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Periodic audits help a company determine if it’s hitting the mark on quality management. Standards of quality management, based on government regulations, international guidelines and a company’s own protocols, are the critical benchmarks for quality audit reports. Auditors rely on these standards to judge the effectiveness of a company’s quality assurance program. The audit reports alert managers to company operations that are not aligned to prevailing standards and need to be revised.
Design a cover page. Identify the report’s title, author, date of completion and the company under audit.
Write an executive summary for reports over 15 pages. Provide the dates when the audit was conducted. Give background information on the subject so readers understand the audit’s purpose. For example, the report might discuss new regulations for equipment that manufactures vaccines. The summary should state when the original standards became effective, identify their shortcomings and then explain how the new standards differ.
Draft an introduction that explains the auditors’ objectives and briefly summarizes key findings. For example, “The main objective of the A & E Company’s internal quality control audit was to present information on the current manufacturing processes of vaccines to determine how new federal guidelines will impact the vaccines’ effectiveness. The most significant finding was that the company must invest in new centrifuges.”
Provide a section on “Terminology.” Define key terms used in the report. Identify programs, agencies or organizations mentioned. For example, if the report mentions the NAHB, explain this as a reference to the National Association of Home Builders, a trade organization started in 1942.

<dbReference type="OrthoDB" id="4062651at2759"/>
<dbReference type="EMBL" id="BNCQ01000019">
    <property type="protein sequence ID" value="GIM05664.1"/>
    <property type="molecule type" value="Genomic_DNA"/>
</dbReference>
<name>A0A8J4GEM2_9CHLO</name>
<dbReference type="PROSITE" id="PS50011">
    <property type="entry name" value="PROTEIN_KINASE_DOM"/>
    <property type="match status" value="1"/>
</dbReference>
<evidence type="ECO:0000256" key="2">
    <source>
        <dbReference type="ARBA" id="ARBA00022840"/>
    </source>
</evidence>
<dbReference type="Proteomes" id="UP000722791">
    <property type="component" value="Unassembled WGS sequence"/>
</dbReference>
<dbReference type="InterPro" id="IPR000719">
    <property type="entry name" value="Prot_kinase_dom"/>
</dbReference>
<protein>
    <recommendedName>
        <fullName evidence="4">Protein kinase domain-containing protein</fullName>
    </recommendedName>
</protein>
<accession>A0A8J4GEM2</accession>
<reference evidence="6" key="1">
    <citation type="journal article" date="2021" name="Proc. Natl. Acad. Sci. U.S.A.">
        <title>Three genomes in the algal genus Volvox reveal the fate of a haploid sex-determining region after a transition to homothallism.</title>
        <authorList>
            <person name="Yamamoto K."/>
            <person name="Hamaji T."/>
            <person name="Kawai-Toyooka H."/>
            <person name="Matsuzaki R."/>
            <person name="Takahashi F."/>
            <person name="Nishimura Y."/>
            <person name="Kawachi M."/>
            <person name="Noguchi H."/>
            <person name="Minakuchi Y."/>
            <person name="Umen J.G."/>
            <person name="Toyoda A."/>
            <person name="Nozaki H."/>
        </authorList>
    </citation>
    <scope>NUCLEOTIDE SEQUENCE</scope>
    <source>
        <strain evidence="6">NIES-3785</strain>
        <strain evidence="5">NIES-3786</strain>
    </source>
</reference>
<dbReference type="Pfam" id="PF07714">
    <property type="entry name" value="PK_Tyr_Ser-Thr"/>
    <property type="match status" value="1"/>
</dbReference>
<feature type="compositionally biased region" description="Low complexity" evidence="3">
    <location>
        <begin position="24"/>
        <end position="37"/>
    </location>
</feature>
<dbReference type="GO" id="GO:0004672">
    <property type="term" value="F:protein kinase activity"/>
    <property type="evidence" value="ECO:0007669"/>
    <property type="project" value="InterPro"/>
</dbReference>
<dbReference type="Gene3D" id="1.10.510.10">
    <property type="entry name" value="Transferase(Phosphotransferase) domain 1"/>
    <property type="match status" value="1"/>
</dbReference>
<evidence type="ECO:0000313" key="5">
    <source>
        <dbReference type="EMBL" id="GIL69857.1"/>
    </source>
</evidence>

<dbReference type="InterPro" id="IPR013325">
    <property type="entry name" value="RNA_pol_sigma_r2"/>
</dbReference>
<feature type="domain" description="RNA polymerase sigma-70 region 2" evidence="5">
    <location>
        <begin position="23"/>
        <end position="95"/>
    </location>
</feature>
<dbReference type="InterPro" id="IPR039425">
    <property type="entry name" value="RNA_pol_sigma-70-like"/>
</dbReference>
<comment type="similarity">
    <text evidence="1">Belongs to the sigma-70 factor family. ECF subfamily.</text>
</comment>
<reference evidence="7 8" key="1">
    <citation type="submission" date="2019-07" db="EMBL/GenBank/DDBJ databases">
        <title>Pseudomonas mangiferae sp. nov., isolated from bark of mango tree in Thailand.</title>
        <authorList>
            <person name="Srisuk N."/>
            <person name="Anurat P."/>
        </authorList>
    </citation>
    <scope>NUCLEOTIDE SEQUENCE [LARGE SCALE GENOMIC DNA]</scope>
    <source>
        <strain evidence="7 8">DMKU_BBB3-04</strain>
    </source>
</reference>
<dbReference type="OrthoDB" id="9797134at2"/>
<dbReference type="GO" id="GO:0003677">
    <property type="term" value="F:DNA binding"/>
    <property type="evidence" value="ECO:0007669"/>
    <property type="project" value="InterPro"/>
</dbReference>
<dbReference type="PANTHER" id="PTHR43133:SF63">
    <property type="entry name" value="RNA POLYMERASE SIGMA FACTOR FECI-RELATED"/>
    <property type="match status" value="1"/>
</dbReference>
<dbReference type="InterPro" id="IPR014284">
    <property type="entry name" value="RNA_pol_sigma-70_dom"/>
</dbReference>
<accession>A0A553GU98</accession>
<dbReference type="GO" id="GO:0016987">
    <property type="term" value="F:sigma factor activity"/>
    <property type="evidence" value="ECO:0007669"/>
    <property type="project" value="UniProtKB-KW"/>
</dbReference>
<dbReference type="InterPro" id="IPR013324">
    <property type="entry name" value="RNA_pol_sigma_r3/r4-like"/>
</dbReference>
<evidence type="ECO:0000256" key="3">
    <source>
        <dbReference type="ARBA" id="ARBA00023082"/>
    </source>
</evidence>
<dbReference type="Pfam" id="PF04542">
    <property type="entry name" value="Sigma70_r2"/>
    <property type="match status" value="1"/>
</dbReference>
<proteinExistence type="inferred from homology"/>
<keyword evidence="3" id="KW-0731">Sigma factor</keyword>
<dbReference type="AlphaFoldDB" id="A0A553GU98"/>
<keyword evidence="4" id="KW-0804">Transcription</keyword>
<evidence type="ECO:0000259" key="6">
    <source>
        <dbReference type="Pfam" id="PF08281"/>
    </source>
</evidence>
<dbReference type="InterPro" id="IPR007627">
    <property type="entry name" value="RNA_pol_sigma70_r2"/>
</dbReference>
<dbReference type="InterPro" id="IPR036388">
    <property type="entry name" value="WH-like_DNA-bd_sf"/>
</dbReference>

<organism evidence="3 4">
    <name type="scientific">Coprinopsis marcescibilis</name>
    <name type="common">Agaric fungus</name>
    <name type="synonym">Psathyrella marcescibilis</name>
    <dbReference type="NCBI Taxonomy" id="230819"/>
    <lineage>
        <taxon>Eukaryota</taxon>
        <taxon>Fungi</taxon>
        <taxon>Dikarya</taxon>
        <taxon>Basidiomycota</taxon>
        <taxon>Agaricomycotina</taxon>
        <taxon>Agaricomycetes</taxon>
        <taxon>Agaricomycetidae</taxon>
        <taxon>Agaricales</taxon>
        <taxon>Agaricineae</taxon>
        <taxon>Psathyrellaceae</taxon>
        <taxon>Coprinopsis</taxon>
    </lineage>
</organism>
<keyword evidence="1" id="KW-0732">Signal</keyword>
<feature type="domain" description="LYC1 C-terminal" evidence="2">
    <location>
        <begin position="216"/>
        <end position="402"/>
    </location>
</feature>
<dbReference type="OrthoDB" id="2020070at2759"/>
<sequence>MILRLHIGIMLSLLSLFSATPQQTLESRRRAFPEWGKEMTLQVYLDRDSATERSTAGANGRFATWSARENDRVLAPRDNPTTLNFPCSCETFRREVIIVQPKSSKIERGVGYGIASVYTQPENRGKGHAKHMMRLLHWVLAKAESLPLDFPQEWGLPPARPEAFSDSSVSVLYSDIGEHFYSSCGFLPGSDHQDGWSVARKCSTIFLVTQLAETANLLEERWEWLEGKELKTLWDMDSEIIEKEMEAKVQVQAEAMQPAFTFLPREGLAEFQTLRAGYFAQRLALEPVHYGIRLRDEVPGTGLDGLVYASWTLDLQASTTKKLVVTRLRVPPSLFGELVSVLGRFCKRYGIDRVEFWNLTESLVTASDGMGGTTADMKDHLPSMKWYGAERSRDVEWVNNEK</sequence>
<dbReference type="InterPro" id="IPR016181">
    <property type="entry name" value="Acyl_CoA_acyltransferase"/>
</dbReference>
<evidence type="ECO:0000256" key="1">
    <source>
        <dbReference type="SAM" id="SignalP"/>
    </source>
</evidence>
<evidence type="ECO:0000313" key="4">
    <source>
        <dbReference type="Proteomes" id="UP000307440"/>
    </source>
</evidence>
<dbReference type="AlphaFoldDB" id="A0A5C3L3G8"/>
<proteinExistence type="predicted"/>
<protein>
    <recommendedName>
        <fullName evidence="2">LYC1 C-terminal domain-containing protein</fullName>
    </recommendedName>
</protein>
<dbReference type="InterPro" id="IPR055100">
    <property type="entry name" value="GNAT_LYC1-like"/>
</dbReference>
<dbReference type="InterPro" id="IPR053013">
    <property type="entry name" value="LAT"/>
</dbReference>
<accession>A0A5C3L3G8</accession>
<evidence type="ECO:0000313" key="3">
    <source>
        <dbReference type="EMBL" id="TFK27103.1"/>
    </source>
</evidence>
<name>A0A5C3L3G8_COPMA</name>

Discuss the company’s current quality assurance procedures in a section called “Current Quality Assurance System,” explaining their objectives and effectiveness.
Create a section for “Audit Plan.” Identify auditors and their qualifications. List the documents examined and people interviewed.
Continue describing the audit plan by detailing its process. Use flowcharts to identify steps the auditors followed. For example, a flowchart might have auditors first convening a meeting, then identifying audit criteria and then assigning responsibilities and beginning a document review.
Explain how auditors determined which documents to examine and people to interview. Identify system checks during the process. For example, state whether documents tagged for review had to be approved by a peer group.
Prepare a "Table of Audit Processes." List actions taken by auditors, the time frame, any standard forms completed and recommendations made. For example, the report might say auditors examined human resources documents from January through June, then completed "Human Resources Document Audit Forms" and concluded that staff should become more efficient when retrieving documents.
Finish with a section for “Recommendations.” Suggest how operations might be improved to comply with standards. For example, the report might conclude that operations employees must spend more time in safety training in order to comply with federal guidelines.
Michele Vrouvas has been writing professionally since 2007. In addition to articles for online publications, she is a litigation paralegal and has been a reporter for several local newspapers. A former teacher, Vrouvas also worked as a professional cook for five years. She holds a Bachelor of Arts in history from Caldwell College.